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" The King willeth that right be done according to the laws and customs of the realm; and that the statutes be put in due execution, that his subjects may have no cause to complain of any wrong or oppressions, contrary to their just rights and liberties,... "
The comprehensive history of England, from the earliest period to the ... - Page 367
by Charles MacFarlane - 1876
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The Rise and Progress of the English Constitution

Sir Edward Shepherd Creasy - Constitutional history - 1853 - 340 pages
...of words by which such a bill receives the royal assent, addressed the parliament and told them, " The King willeth that right be done according to the...his subjects may have no cause to complain of any wrong or oppression contrary to their just rights and liberties ; to the preservation whereof he holds...
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On Civil Liberty and Self-government, Volume 1

Francis Lieber - Civil rights - 1853 - 552 pages
...Petition of Rights. The King willeth that Right be done, according to the laws and customs of the realme ; and that the Statutes be put in due execution, that...his subjects may have no cause to complain of any wrong or oppressions, contrary to their just Rights and Liberties, to the preservation whereof he holds...
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On Civil Liberty and Self-government, Volume 1

Francis Lieber - Civil rights - 1853 - 552 pages
...of your Majestie, and the prosperity of this Kingdom. The King's Answer to the Petition of Rights. The King willeth that Right be done, according to the laws and customs of the realme ; and that the Statutes be put in due execution, that his subjects may have no cause to...
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Dictionary of Dates, and Universal Reference: Relating to All Ages and ...

Joseph Haydn - Chronology, Historical - 1853 - 704 pages
...artifices to avoid granting it, June 26, 1628. To the petition of Rights, his majesty answered, " I will that right be done, according to the laws and customs of the realm." Both houses addressed the king for a fuller answer to then- petition of Rights, whereupon he gave them...
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Outlines of the history of England, Volume 2

William Douglas Hamilton - 1853
...— 4, that no commissions be granted for executing martial law. To which the king answered, " I will that right be done according to the laws and customs of the realm." Dissatisfied with this ambiguous reply, the commons refused to proceed with the vote of subsidy, and...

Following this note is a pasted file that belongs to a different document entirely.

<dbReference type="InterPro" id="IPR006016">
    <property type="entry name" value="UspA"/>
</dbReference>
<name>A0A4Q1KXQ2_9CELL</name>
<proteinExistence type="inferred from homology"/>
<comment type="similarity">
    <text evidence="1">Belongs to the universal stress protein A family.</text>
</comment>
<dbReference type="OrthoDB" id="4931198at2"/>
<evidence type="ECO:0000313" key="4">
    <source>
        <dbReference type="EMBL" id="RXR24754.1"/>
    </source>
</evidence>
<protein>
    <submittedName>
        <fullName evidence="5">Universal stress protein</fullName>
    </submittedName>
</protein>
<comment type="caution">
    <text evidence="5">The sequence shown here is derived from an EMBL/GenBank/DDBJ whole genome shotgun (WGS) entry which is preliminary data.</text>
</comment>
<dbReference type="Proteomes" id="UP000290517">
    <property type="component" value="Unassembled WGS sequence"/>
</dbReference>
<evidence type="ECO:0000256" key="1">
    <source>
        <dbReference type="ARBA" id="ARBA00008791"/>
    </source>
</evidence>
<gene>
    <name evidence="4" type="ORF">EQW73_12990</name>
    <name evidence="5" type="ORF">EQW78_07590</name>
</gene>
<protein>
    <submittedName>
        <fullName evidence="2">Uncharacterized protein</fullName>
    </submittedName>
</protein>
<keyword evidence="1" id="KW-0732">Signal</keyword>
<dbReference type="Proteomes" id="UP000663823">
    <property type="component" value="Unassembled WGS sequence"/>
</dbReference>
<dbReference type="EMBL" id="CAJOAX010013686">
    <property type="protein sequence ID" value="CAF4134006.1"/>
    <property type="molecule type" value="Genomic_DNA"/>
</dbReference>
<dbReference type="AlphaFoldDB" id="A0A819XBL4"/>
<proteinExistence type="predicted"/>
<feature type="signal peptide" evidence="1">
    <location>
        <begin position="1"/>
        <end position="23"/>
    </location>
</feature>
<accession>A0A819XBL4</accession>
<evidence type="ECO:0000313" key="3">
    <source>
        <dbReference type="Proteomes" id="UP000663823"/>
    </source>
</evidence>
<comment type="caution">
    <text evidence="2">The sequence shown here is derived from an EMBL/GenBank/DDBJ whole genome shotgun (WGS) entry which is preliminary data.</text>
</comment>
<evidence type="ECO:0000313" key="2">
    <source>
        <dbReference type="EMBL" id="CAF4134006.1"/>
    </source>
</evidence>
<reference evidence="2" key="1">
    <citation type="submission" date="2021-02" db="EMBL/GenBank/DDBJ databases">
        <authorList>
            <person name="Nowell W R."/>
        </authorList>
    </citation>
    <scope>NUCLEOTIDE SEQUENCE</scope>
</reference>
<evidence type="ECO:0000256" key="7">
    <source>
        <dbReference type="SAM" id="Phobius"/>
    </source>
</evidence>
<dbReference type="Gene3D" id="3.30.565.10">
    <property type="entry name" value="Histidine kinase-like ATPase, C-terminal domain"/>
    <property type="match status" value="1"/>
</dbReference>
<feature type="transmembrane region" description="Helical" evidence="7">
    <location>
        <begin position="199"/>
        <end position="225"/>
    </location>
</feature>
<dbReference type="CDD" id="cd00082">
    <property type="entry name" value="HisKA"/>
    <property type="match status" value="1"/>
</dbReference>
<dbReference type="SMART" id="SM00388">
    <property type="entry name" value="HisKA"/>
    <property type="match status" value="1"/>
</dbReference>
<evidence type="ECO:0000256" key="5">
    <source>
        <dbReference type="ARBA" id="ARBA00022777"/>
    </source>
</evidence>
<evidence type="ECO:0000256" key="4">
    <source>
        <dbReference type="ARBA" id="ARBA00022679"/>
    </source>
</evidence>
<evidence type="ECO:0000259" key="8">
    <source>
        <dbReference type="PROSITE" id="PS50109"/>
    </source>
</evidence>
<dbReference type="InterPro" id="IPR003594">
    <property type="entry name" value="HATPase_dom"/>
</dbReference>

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The Rise and Progress of The English COnstitiution

E. S. Creasy - 1854
...of words by which such a bill receives the royal assent, addressed the parliament and told them, " The King willeth that right be done according to the...his subjects may have no cause to complain of any wrong or oppression contrary to their just rights and liberties ; to the preservation whereof he holds...
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The History of England: From the Invasion of Julius Csar to the ..., Volume 4

David Hume - Great Britain - 1854
...clear form, by which a bill is either confirmed or rejected, Charles said, in answer to the petition, "The king willeth, that right be done according to...customs of the realm, and that the statutes be put into execution ; that his subjects may have no cause to complain of any wrong, or oppression, contrary...
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A history of England from the first invasion by the Romans (to the ...

John Lingard - 1854
...He ordered the following answer to be written under the petition, in lieu of the accustomed form: " The king willeth that right be done according to the laws and customs of the realm, and the statutes be put in due execution ; that his subjects may have no cause to complain of any wrong...
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The History of England, from the First Invasion by the Romans to ..., Volume 7

John Lingard - Great Britain - 1855
...He ordered the following answer to be written under the petition, in lieu of the accustomed form : " The king willeth that right be done according to the laws and customs of the realm, and the statutes bo put in due execution ; that his subjects may have no cause to complain of any wrong...
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The popular history of England, Volume 3

Charles Knight - Great Britain - 1857
...was passed ; and the Houses were assembled to hear the royal assent. It was given in these words : " The king willeth that right be done according to the...and that the Statutes be put in due execution, that the subjects may have no cause to complain of any wrong or oppression contrary to their just rights...
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